So far we’ve pondered questions with rather definite answers ones that will be extrapolated in the pages to come. There are more questions to consider, questions that we may explore time and time again arriving with each questioning only at tentative explanations.
5║ How does lucid dreaming disclose the nature of the modes of consciousness? Since consciousness of the dream is the definitive characteristic of lucid dreaming, and since the measure of a lucid dream’s lucidity is made according to the degree to which consciousness is attained, we have already overturned the notion of sleep as a necessarily unconscious activity and opened it up to varying degrees of consciousness. Since the degree of consciousness attained in the lucid dream is dependent upon the changes effectuated in the understanding through meditation, the unaffected waking understanding must in some important respects be seen as ‘unconscious’ and the mind of meditation as ‘conscious’.
6║ What does lucid dreaming disclose concerning the true nature of thought? Lucid dreaming is effected via a change in the psychic ecology. This change is caused by meditation, which yokes the representing faculty of mind to awareness such that thoughts may be directed or dissolved. Therefore, in lucid dreaming practice the place and role of thought in the understanding and its place in the translation of the understanding into the dream is changed. We may also consider how our habits of thought and representation are effected by social and material forces –how our perception is routinized. This routinization does indeed become a feature of the understanding, it is translated into the dream, and serves as a mediation between the many elements of the psyche.
7║ What are the implications of the void? We may consider this question alongside the two aforementioned themes: the modes of consciousness, and the true nature of thought. Characteristic of the void state is the absence of manifest conceptual, dream, or physical sensation. Dark, spatially undefined, lacking all temporality, the void is a state in which psychic energy abides in its raw undefined condition –in efference.
Paradoxically, a state so radically devoid of phenomena proves to be a wellspring of hard questions and dizzying necessities. In the practice of Sleep Yoga one abides consciously within the void state. This practice proves that the persistence of conscious awareness into the deep sleep cycle (the apparent correlate to the phenomenological void) is possible. The practice suggests that the maintenance of consciousness throughout the entire sleep cycle is possible. It seems that the translation of consciousness from waking, through the dream, to deep sleep, and to waking again is possible. The void state itself demands the unimaginable: that consciousness is not dependent upon an object nor intentionality, and that the self is not the fundamental source of identity.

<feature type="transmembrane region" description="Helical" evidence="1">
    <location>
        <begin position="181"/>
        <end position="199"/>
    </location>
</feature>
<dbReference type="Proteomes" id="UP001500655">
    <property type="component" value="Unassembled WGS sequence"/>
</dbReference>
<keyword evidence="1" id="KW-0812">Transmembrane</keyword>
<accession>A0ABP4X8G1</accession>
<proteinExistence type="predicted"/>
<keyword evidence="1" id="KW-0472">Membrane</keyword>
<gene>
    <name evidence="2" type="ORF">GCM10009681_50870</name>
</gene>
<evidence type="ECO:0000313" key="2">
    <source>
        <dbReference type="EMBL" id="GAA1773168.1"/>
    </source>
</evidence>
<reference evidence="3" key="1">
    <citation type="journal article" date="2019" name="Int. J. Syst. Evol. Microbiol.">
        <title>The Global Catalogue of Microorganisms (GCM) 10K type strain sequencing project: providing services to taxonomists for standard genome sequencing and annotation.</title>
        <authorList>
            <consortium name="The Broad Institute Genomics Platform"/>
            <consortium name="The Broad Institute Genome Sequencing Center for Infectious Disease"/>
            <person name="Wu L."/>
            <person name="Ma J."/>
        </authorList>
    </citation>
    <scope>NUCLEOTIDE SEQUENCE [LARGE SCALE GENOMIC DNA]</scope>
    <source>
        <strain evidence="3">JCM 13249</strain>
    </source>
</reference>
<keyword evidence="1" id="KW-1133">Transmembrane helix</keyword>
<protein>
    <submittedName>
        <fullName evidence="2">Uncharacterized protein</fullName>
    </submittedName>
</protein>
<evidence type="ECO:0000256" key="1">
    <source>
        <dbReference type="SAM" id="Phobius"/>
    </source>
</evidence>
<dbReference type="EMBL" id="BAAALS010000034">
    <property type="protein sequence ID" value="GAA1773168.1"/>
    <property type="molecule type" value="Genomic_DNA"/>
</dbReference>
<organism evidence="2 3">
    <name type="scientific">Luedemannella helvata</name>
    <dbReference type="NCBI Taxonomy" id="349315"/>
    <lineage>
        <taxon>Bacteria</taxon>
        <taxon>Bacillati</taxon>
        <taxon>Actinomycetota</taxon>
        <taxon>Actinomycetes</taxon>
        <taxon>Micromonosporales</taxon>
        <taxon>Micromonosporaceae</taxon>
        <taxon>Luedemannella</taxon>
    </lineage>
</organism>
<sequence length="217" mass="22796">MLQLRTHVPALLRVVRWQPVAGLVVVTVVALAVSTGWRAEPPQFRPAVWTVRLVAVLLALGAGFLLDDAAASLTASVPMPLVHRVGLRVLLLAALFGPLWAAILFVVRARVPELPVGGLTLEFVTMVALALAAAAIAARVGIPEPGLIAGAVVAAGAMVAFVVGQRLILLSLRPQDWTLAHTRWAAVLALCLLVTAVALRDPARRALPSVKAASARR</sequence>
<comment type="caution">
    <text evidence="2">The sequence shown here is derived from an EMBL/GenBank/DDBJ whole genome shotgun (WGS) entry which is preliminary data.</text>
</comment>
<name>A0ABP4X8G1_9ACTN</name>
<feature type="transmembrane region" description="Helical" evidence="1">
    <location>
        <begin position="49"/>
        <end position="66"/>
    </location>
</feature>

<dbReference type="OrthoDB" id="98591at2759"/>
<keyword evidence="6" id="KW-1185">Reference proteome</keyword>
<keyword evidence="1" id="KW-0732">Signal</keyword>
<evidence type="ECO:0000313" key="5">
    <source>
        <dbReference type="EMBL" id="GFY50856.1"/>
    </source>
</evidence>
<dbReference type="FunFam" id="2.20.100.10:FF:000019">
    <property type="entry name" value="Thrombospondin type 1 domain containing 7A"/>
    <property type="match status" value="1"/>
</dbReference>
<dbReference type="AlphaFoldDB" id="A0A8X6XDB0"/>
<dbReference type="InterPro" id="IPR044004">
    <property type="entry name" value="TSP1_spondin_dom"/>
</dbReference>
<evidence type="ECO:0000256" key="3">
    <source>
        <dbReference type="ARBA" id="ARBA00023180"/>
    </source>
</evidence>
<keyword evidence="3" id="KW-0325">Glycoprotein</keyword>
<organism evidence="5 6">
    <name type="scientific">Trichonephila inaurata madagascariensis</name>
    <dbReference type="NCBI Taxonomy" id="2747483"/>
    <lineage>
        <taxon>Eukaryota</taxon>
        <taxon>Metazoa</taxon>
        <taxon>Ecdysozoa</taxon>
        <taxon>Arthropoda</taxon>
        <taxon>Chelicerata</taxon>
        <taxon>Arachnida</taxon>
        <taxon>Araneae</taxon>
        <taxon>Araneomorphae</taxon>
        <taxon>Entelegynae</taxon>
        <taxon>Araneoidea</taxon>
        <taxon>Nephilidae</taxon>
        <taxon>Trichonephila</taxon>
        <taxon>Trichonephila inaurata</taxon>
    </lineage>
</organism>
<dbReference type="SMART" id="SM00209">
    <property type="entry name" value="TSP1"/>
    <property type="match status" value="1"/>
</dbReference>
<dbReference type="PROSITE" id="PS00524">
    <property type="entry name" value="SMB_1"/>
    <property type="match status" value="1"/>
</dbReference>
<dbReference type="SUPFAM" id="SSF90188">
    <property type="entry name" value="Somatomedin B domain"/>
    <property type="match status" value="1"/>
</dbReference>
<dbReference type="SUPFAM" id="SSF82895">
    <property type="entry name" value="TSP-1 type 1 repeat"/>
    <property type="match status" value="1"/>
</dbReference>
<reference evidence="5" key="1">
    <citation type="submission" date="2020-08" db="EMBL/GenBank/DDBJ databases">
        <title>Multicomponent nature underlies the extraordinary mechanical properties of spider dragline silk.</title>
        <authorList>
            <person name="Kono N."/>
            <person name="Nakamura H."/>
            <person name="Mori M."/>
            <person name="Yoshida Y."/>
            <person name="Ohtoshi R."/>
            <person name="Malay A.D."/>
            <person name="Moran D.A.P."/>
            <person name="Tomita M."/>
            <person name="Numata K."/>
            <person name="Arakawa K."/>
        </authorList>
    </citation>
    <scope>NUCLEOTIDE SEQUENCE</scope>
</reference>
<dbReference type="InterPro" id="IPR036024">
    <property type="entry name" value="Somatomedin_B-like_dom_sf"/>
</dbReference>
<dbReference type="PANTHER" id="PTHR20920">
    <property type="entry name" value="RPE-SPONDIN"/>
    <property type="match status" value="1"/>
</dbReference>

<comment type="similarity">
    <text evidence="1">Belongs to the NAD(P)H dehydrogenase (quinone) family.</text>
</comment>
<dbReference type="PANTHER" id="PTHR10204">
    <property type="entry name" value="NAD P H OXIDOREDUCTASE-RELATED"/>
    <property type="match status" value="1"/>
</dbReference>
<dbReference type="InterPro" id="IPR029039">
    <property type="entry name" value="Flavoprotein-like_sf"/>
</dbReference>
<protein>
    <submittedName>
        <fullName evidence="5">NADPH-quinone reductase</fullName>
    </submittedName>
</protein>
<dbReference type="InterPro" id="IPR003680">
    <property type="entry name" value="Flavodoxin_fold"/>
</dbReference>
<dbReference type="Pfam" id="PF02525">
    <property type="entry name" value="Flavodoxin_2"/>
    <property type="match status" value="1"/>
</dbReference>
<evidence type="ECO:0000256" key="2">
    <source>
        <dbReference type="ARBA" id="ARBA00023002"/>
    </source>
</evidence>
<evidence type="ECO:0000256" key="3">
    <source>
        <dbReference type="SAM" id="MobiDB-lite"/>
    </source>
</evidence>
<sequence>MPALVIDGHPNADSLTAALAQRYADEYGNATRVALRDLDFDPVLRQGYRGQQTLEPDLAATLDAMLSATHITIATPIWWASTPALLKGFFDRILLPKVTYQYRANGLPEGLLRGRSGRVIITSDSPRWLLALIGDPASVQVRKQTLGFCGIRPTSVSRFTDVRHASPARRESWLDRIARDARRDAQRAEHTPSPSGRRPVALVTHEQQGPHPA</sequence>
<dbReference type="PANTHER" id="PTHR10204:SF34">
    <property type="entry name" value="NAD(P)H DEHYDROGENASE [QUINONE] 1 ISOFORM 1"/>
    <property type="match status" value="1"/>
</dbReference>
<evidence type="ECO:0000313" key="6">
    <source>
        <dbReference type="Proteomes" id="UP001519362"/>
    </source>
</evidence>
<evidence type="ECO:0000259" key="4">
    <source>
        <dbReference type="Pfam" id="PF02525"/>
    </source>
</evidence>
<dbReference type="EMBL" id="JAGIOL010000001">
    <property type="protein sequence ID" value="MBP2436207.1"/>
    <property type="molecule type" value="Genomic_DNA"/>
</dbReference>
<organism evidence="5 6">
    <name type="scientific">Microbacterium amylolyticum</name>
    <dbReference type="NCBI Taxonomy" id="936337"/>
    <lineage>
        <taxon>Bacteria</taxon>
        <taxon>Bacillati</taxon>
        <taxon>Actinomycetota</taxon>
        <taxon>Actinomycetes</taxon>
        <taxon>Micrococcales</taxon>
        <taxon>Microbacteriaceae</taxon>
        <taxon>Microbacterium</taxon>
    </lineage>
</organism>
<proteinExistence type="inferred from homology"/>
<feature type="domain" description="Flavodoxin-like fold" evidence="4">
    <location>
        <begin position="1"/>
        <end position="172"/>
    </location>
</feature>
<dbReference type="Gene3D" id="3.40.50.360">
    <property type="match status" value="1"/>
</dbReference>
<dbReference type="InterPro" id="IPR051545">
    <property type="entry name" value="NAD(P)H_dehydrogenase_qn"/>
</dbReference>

Observation of the void state in transition provides some of the most striking and fruitful material for analysis. It seems that the void state is a sort of base from which dreams arise and into which they dissolve. This mirrors the state of clarity and quiescence aimed for in waking formless meditation. When abiding in the quiescent mind thoughts may be witnessed arising and dissolving into it. It would be more analytically correct to say that in this meditative state it is not merely thoughts that arise and dissolve but the entire understanding itself. In Division 2 I will argue that the habituation of the understanding of the waking state, meditative or otherwise, is the key causal mechanism in the appearance of the dream (i.e. lucid or non-lucid) . Thusly, the question of how thoughts, the understanding, and dreams mirror one another in their intersection with the void is an essential one.
8║“What are the implications of the hypnogogic state?” Many people may identify the hypnogogic state as an intermediary state between waking and dreaming, but this is not always the case –oftentimes the hypnogogic state will lead directly into the void state, or even back to waking. Nevertheless, this mistakenly simplified definition does convey the readily apparent nature of the hypnogogic state –the perplexing blend of both manifest mental formations and manifest physical sensations.